United Methodist Church
United Methodist Church, in the United States, religious body formed by the union in 1968 of the Evangelical United Brethren Church and the Methodist Church (see Methodism). Emphasizing ecumenism, the newly united church, the second largest Protestant church in the United States, proposed further amalgamation with other Protestant groups. The church also attempted to broaden its social involvement, concentrating its efforts not only on spiritual, but on also material, aspects of the individual's well-being. In 1988, the General Conference broadened the basis of doctrine to include "the resources of tradition, experience, and reason." In 1996 it eliminated preparatory membership and granted full membership to those who had been baptized. Members confirming their faith at a later age are now professing members. The church has an inclusive membership of about 8.5 million (1997).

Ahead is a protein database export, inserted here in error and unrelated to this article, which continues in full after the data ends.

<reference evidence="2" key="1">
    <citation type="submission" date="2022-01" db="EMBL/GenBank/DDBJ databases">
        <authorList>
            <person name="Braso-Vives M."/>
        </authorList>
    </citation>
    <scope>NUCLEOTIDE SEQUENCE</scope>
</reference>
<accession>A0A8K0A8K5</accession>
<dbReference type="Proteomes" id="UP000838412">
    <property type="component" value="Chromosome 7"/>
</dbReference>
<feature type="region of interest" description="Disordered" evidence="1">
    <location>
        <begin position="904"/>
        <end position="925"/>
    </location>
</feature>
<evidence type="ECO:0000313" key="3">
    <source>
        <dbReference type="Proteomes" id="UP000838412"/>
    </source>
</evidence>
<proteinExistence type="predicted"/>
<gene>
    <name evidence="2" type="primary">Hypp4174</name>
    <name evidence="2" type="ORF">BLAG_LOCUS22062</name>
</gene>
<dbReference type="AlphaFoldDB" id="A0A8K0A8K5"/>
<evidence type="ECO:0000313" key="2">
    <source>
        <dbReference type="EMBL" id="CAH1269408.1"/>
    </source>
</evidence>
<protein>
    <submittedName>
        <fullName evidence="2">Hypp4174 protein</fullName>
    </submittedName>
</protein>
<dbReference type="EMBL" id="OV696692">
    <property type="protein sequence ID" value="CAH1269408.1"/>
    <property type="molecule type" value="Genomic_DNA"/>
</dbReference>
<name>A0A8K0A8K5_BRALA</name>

"United Methodist Church." The Columbia Encyclopedia, 6th ed.. . Encyclopedia.com. (July 22, 2018). http://www.encyclopedia.com/reference/encyclopedias-almanacs-transcripts-and-maps/united-methodist-church
"United Methodist Church." The Columbia Encyclopedia, 6th ed.. . Retrieved July 22, 2018 from Encyclopedia.com: http://www.encyclopedia.com/reference/encyclopedias-almanacs-transcripts-and-maps/united-methodist-church